The study, led by Maurice A.J. Niessen of the NDDO Institute for Prevention and Early Diagnostics in Amsterdam, examined 3,900 employees who enrolled in a comprehensive, Web-based worksite health promotion program. The program emphasized low-pressure, low-intensity interventions and integrated risk prediction equations with research-proven prevention and early diagnostic steps. The program also assessed mental health issues leading to burnout, a major cause of work disability in the Netherlands.
After 1 year, the estimated absenteeism rate was approximately 4 percent for employees who participated in the program versus 5 percent for nonparticipants. Researchers pointed out that the improvement was achieved faster than expected: One year isn't considered long enough for lifestyle changes to have a meaningful impact on the risk of chronic diseases.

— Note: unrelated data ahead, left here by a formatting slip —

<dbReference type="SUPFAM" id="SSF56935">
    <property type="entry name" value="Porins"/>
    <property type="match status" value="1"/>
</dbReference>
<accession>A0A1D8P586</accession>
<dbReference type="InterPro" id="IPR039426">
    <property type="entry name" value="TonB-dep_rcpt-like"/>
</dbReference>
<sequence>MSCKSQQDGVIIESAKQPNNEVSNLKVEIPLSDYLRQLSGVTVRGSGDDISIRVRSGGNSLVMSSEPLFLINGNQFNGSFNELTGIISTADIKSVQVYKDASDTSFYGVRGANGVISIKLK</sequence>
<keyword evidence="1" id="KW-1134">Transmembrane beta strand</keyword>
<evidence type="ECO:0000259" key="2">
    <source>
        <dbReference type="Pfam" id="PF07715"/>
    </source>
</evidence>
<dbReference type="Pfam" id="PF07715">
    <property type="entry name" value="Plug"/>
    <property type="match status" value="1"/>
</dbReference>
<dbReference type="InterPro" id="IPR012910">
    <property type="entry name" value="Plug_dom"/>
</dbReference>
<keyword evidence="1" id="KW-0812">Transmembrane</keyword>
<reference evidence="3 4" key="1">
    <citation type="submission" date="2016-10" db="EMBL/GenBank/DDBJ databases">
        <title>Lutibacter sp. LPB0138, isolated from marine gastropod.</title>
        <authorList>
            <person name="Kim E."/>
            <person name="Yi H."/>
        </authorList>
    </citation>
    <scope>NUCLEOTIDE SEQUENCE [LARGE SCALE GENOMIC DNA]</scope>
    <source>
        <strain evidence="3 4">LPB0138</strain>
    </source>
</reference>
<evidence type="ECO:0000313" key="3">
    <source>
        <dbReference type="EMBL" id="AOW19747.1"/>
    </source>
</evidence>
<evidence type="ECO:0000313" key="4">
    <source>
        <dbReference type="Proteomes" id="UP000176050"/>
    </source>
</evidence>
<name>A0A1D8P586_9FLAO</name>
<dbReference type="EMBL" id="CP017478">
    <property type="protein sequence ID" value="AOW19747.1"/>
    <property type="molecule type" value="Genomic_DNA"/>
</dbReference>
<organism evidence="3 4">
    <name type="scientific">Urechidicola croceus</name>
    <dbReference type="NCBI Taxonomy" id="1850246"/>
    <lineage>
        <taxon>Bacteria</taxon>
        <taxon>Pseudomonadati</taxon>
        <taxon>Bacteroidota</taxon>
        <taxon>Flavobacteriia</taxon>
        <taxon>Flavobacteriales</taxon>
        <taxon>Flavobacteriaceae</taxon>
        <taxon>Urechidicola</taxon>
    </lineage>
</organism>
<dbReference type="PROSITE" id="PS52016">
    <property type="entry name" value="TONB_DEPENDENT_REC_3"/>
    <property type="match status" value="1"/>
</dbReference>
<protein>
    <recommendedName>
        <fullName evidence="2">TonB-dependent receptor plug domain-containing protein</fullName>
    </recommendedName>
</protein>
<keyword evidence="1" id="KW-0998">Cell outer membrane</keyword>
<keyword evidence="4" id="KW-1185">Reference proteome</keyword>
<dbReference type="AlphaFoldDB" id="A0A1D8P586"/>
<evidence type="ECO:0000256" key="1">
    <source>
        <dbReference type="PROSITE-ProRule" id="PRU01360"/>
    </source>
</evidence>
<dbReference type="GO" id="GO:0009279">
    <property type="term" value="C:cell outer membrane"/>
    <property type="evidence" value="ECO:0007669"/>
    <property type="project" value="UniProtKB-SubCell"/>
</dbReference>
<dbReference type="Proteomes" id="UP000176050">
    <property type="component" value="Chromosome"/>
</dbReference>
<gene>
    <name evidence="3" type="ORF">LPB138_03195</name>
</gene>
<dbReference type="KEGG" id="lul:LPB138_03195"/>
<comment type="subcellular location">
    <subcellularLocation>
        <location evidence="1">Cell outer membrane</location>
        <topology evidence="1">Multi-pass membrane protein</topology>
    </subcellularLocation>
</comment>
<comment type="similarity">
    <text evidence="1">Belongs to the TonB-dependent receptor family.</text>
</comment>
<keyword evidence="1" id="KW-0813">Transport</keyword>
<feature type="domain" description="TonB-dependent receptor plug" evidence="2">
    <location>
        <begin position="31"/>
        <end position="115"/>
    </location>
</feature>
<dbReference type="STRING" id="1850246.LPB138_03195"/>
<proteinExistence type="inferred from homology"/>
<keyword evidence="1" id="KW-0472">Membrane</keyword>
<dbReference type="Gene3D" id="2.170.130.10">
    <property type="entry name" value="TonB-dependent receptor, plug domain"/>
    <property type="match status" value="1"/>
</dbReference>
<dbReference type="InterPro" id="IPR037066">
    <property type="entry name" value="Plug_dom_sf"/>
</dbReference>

Niessen and colleagues speculated that the program may have improved employees' psychological well-being or stress levels – perhaps as a result of making healthy lifestyle changes or getting help with mental health problems.
A growing number of companies are interested in workplace health promotion programs, with the goal of reducing health risk factors that lead to illness and lost job productivity. Studies of previous programs haven't consistently shown reduced rates of absenteeism.
The study appears in the April Journal of Occupational and Environmental Medicine, official publication of the American College of Occupational and Environmental Medicine (ACOEM).